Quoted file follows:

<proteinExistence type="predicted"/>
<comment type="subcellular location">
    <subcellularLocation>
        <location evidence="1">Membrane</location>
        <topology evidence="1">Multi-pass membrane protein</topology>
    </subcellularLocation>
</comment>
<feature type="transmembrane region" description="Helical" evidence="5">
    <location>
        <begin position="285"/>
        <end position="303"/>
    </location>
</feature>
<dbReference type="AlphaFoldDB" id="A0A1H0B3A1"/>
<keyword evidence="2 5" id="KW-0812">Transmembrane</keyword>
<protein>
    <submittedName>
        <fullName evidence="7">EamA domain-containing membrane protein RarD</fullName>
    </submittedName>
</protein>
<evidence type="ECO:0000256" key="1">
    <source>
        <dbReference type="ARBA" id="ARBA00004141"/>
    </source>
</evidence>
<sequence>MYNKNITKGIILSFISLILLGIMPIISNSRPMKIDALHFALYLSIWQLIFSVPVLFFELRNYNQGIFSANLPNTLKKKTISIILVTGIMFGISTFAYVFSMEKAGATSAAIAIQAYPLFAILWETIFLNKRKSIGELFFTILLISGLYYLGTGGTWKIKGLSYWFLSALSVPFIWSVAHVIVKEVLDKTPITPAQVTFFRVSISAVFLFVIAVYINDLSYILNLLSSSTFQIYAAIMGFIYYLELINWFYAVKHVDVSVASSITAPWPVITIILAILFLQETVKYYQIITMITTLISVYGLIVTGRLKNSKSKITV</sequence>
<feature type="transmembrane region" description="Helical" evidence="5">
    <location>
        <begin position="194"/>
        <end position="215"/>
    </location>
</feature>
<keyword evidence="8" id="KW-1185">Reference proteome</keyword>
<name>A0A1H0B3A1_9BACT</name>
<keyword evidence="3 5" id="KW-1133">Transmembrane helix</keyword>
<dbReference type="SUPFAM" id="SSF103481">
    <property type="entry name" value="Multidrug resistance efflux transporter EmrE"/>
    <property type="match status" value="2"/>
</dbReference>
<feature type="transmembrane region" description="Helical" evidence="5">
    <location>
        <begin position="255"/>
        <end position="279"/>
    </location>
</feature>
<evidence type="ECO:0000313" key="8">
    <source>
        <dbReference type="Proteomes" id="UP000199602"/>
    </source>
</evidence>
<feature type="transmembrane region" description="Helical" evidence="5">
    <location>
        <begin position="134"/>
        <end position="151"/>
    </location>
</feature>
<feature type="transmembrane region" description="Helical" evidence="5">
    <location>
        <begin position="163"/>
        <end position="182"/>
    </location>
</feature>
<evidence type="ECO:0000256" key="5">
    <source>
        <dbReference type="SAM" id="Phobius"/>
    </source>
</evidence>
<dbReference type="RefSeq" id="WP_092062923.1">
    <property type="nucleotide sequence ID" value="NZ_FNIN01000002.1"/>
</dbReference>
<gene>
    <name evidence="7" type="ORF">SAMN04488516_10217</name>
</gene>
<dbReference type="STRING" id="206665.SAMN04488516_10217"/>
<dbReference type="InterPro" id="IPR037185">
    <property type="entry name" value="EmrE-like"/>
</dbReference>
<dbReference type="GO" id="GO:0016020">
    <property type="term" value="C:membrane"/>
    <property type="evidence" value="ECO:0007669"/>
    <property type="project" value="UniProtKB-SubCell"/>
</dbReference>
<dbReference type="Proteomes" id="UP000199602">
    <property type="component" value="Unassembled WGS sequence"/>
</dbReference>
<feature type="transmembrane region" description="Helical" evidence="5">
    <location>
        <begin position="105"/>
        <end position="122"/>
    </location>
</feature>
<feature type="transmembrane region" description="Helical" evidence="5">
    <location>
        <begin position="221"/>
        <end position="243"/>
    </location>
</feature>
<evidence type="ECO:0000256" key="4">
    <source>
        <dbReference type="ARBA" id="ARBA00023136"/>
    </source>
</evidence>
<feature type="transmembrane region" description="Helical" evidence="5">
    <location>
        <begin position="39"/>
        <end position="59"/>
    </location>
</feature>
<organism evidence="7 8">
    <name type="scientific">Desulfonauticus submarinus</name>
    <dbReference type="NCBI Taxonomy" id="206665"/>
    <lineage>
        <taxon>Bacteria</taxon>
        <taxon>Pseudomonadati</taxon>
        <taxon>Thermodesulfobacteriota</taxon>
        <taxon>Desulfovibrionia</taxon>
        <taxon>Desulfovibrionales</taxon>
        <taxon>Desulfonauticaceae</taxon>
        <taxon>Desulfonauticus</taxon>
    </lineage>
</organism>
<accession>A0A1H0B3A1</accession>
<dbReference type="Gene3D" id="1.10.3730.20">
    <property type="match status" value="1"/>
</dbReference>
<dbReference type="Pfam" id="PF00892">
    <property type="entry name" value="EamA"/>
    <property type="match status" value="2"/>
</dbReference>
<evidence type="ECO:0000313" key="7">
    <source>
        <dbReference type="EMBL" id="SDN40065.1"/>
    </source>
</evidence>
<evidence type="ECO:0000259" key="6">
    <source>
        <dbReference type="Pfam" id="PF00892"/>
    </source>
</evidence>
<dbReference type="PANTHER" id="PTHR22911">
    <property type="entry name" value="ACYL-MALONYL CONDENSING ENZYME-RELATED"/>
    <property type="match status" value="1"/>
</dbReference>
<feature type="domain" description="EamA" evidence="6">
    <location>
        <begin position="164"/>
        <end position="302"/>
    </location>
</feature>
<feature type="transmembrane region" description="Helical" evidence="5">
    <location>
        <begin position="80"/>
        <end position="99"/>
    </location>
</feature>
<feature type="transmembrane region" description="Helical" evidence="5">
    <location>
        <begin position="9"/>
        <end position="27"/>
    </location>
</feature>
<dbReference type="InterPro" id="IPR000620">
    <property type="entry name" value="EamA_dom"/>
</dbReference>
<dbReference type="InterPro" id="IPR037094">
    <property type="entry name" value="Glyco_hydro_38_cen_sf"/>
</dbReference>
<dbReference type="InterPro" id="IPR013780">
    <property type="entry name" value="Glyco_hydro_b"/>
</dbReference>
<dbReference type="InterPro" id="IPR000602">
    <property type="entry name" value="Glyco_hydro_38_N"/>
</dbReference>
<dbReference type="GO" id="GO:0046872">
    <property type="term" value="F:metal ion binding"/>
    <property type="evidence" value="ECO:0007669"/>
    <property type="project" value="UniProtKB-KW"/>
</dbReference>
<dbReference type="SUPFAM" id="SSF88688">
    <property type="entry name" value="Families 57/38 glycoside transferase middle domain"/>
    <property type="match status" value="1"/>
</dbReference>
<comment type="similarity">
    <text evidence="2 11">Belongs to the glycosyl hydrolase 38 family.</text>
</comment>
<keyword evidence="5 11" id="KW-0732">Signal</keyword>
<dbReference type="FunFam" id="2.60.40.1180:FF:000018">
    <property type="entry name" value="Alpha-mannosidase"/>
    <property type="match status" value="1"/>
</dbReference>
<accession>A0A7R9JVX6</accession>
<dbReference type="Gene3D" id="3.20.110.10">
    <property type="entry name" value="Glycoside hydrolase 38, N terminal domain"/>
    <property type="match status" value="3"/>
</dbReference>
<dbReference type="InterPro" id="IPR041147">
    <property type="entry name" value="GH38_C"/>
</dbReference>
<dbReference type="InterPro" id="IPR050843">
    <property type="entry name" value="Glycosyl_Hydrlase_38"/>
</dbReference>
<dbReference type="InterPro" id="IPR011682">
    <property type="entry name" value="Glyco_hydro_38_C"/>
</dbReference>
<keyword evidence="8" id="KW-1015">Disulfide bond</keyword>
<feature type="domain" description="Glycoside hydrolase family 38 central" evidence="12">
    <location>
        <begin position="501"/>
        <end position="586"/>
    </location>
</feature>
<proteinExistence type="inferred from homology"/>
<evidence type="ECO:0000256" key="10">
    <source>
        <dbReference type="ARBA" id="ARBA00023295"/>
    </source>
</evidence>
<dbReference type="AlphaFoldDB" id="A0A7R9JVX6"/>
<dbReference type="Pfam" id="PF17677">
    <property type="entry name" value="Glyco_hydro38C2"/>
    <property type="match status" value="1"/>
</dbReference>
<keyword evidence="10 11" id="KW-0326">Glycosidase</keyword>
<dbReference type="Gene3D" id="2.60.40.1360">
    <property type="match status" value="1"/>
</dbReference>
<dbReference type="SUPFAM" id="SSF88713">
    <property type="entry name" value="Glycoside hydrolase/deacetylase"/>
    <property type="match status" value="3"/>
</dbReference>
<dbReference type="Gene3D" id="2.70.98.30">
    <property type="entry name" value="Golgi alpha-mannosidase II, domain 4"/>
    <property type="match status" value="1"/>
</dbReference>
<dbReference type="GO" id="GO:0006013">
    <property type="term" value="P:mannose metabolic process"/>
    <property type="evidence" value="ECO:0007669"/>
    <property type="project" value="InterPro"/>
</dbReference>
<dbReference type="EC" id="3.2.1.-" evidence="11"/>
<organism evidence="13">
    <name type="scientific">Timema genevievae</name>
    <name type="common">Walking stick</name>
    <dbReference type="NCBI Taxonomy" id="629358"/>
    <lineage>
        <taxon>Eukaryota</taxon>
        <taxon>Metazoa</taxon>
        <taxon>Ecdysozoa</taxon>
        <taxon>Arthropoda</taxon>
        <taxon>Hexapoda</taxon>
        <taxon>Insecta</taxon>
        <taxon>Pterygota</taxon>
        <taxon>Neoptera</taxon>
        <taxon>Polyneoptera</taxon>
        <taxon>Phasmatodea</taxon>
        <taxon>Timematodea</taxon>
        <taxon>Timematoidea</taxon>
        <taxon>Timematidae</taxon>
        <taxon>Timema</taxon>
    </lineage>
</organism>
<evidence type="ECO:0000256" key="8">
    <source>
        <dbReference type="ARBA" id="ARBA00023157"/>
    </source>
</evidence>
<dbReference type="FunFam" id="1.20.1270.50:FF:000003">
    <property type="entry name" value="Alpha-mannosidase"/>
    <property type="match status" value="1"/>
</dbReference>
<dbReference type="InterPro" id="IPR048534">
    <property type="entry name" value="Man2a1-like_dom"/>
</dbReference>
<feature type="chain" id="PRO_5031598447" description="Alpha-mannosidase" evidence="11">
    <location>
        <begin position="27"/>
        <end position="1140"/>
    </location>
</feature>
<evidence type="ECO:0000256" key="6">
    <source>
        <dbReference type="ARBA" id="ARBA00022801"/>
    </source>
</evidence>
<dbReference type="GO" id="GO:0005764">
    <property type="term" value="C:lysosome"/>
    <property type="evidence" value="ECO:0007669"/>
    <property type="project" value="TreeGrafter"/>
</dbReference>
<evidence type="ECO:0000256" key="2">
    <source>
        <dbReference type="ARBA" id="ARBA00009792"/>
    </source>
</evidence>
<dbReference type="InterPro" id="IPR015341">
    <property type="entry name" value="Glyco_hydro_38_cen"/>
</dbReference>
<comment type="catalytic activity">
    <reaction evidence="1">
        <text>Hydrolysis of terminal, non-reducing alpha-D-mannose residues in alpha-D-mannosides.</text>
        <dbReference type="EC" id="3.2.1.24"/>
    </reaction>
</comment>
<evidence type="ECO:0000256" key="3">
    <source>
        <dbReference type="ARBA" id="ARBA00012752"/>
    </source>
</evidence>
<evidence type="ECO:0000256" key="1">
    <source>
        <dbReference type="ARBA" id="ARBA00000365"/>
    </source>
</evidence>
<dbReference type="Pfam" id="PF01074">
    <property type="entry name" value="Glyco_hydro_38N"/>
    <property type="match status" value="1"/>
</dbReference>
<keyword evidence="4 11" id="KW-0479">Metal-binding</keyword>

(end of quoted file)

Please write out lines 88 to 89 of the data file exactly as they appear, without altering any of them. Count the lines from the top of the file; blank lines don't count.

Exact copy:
        <begin position="105"/>
        <end position="122"/>